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Martin has violated the most fundamental rule of Canadian democracy Print E-mail
Written by Link Byfield   
Monday, 23 May 2005

So here we are, glumly facing another year of empty Martin rhetoric and plump political handouts.

By bribing Tory glamour-girl Belinda Stronach with a post in the Liberal cabinet, the Martin government finally managed to survive a confidence vote, for the first time in nine days.

Anyone who thinks this government is now legitimate is dreaming.

We should have been in an election two weeks ago.

After the Liberals lost a vote of confidence on May 10, they were governing illegally. There's no other word for it.

The now ever-so-Liberal, ever-so-"Honorable" Belinda should not be in the cabinet. Martin had no legitimate power to appoint her.

The instant--the instant--a governing party loses a vote of confidence, it is constitutionally compelled to relinquish power and seek a valid mandate.

So when the government lost that vote on May 10, and then lost control of the House for days on end, Martin should have asked the Governor General for an election.

At the very least, his government should have presented its own motion of confidence to the House the very next day. It still would have lost.

The government must have--and be seen to have--the support of a Commons majority. That is the most important principle of Canadian democracy, the first and greatest commandment.

Otherwise, what entitles it to remain the government? Why not the general staff of the armed forces (aside from the fact they're not really armed)? Why not the Supreme Court, or the Canadian Chamber of Commerce?

What's most astonishing in all this is the stubborn disinterest of the Canadian people.

That goes double for Ontario, where Liberal strength is based and every Liberal crime is excused.

We shrug. We grumble. We get fobbed off with bafflegab. Basically, we don't care.

When Harper gets visibly angry about the government remaining illegally in office, on top of all its other criminal activities, the Tories immediately start to sink in the polls, especially in Ontario. Too negative. Too nasty.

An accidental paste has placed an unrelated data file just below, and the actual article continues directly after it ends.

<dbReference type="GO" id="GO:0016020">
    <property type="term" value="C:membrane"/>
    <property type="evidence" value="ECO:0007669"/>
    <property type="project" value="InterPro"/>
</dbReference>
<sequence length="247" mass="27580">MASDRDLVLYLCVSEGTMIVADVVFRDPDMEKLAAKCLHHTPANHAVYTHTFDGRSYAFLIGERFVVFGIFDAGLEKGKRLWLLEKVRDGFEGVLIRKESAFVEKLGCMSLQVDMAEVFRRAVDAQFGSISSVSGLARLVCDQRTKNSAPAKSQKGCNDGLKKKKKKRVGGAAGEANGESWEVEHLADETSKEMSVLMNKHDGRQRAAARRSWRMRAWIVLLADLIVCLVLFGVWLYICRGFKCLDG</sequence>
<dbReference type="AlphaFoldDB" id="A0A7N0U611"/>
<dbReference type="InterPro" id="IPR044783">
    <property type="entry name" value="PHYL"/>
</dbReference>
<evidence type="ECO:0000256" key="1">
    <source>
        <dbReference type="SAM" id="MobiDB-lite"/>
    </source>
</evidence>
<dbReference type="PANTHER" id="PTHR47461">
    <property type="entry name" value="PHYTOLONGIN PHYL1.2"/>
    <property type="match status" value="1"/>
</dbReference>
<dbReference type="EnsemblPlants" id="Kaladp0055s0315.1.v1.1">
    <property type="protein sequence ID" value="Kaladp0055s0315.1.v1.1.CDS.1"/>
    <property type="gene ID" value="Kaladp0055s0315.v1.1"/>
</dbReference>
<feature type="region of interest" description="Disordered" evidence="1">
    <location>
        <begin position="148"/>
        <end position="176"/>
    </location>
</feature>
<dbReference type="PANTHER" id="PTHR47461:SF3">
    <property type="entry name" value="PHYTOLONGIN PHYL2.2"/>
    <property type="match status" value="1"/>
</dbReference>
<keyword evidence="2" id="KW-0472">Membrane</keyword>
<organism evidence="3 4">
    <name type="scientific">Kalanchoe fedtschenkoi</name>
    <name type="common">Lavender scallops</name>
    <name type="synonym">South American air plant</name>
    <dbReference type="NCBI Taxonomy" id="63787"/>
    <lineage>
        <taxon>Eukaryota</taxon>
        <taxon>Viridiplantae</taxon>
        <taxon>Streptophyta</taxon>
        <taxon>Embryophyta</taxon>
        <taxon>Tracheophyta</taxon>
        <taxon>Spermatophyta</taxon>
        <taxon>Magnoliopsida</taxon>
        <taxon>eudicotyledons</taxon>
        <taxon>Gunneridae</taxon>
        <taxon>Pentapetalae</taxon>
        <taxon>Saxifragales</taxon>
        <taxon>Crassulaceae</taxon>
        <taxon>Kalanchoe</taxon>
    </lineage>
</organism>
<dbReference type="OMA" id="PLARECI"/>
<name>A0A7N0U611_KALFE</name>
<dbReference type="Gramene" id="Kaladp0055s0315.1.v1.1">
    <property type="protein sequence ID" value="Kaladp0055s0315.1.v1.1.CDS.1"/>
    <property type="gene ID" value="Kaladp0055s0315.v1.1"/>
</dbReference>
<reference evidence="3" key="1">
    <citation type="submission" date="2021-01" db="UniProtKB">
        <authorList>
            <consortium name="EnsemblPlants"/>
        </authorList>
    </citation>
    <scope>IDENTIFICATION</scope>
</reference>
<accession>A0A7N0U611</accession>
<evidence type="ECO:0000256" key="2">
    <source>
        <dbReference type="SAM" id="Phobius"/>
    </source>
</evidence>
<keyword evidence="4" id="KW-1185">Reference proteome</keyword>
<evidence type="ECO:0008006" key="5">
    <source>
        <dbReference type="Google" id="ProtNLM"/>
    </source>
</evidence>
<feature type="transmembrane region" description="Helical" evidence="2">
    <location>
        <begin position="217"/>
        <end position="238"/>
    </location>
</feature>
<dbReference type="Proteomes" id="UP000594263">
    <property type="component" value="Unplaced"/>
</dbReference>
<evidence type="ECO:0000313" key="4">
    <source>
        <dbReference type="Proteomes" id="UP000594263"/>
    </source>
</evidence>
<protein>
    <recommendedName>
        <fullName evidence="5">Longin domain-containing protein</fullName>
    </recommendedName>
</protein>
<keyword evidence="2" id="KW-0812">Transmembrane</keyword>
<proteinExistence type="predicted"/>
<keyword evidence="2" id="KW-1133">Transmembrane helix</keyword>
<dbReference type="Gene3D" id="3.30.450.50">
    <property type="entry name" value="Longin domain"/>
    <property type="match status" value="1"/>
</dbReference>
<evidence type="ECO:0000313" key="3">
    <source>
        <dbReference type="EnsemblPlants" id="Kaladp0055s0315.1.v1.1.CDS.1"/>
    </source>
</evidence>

In Canada, Liberals can get angry, but not Conservatives. Liberals can run ugly "American-style" attack ads during elections, but not Conservatives. Liberals can hold extreme positions on social issues, but not Conservatives. Liberals can jeopardize national unity for partisan purposes, but not Conservatives.

Calm down, people say, what's the rush? Martin called his own non-confidence vote after nine days. Isn't that good enough?

No, it's not. The parliamentary rule demands an immediate resignation, and for a reason. A clear line must be drawn, or soon no line exists.

As it was, Martin took more than a week to buy enough time to shore up his beaten government. His blind thirst for power mattered more to him than our time-honored right to choose a new government.

But if nine days hadn't sufficed, why not a month? Three months? A year? Why bother with an election at all?

The Liberals had a rule to follow, and they broke it. They violated the most fundamental rule of Canadian democracy.

Any country that lets its politicians get away with behavior so abusive and disgraceful does not deserve democracy, and will not long have it.
- Link Byfield

Link Byfield is chairman of the Edmonton-based Citizens Centre for Freedom and Democracy, and an Alberta senator-elect.
 
"Just Between Us" is a feature service of the Citizens Centre for Freedom and Democracy. The purpose of the Citizens Centre is to enhance freedom and democracy by enabling ordinary citizens to become active and effective on important issues outside the normal processes of party politics.



 
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